Are you tough enough to climb Scotland’s only Via Ferrata? Located in the heart of the Scottish Highlands, the Via Ferrata in Kinlochleven (near Glencoe) leads adventurers up to dizzy heights. Climbing up a narrow gorge alongside one of the tallest waterfalls in Scotland, this is an outdoor activity for real thrillseekers. In this guide, you will find out everything you need to know about this experience and my personal experience of what it is like to climb the Via Ferrata in Scotland.


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The scenery of the Scottish Highlands is dominated by towering mountains and beautiful glens. But water is the key. Over millions of years, the Scottish landscapes have been shaped by water and ice. Today is no difference!

Or could you imagine Scotland without its lochs, rivers and waterfalls?

The waters of Scotland are a great playground for all kinds of adventures. Kayaking, rafting, wild swimming – you name it. But this post is about a much more unusual outdoor activity in the Scottish waters: climbing the Via Ferrata in Kinlochleven. And while climbing is definitely not a water sport, getting wet is guaranteed on this route!

Read on to find out:

  • What is a Via Ferrata?
  • Where can you find the Via Ferrata in Scotland?
  • How to climb the Via Ferrata in the Highlands?
  • What to wear and what to bring?
  • What it’s like to climb the Via Ferrata – a personal account.

And anything else you need to know to plan a trip to the Via Ferrata Scotland: how to get there, where to stay nearby and what else to do in Kinlochleven.

Woman on steel cables above a waterfall climbing the Via Ferrata Scotland in Kinlochleven.

Via Ferrata in Scotland

What is a Via Ferrata?

Italian for “iron path”, a Via Ferrata is a protected climbing route. The most important characteristic of any Via Ferrata is a steel cable that runs along a route. Climbers can secure themselves to this cable which minimises the risk of falling and makes the Via Ferrata safer than traditional climbing or scrambling.

There are usually additional climbing aids installed, such as iron staples, ladders and bridges, which makes the activity accessible to people who are not experienced climbers. 

Where is the Via Ferrata in Scotland?

The only Via Ferrata in Scotland is located in Kinlochleven, a former mining community near the famous village of Glencoe. It climbs up alongside the Grey Mare’s Tail waterfall which is the third-tallest waterfall in Scotland.

Don’t confuse it with a waterfall by the same name in Dumfries & Galloway, which you can read more about in this hiking guide.

There is another climbing route in Scotland that is similar to a Via Ferrata, but only the route in Kinlochleven requires traditional climbing gear (harness, helmet and lanyards). The Elie Chainwalk on the Fife Coastal Path features a series of chains that walkers can hold on to with their hands in order to cross a steep cliff section at low tide.

YOU MIGHT ALSO LIKE: 18 fun outdoor activities to try in Scotland

About the Via Ferrata at Grey Mare’s Tail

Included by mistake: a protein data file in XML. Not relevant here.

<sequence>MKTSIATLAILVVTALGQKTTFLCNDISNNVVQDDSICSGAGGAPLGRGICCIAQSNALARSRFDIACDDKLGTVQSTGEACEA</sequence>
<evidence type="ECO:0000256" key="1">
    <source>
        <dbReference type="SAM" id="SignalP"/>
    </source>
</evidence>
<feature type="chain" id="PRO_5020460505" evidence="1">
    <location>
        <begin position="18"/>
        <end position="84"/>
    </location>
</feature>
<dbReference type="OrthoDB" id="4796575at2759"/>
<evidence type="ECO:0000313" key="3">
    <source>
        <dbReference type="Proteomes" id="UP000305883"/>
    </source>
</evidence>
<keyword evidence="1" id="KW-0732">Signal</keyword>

Activity Provider

The Via Ferrata in Kinlochleven was installed by a tour operator called Vertical Descents. They have multiple adventure centres around the UK and offer several activities from their bases in Kinlochleven and nearby Fort William. Apart from the Via Ferrata, they can also take you coasteering, gorge walking, white water rafting, river tubing and more. 

Safety

Vertical Descents offers this guided activity in small groups. Their experienced staff is always at hand and provides instructions to safely climb the route. You are secured to the steel cable at all times, making this a perfectly save activity in one of the most beautiful places in the Scottish Highlands.

Location

Grey Mare’s Tail is the third-tallest waterfall in Scotland and has carved a narrow, tree-lined gorge into this rock face in Kinlochleven. As you get higher though, the trees open up and reveal stunning views of Kinlochleven, Loch Leven and the surrounding mountains.

Length + Height

The climb is approximately 500 metres long and leads to a height of 90 metres.

Duration

The activity lasts around 3 hours including a safety briefing, being kitted out with equipment and the walk to and from the waterfall. The climb itself takes around 2 hours, depending on the group’s progress.

Exposure

It is very likely that you will get wet. To reach the beginning of the climbing route, you have to cross a small river. There are stepping stones, but when the river carries a lot of water, the stones are submerged. The route keeps a safe distance from the waterfall, but the spray can be strong. 

Equipment

All participants have the choice to wear wetsuits (which are provided by Vertical Descents) for the activity. All other equipment is provided by Vertical Descents (harnesses, lanyards, helmets, gloves).

Requirements

Previous climbing experience is not required. However, you must be physically and mentally fit as climbing the Via Ferrata is a strenuous activity. You must be comfortable with heights and exposure, or at least prepared to get over your fear of heights. 

Age + Height Restriction

Participants must be over 10 years of age and over the height of 130 cm (4′ 3”).

What to wear? 

Clothes

 Wear comfortable sports clothes. Choose breathable, quick-dry materials over heavy fabrics like jeans or cotton as these can become really uncomfortable when wet. You will have the choice to wear a wetsuit instead.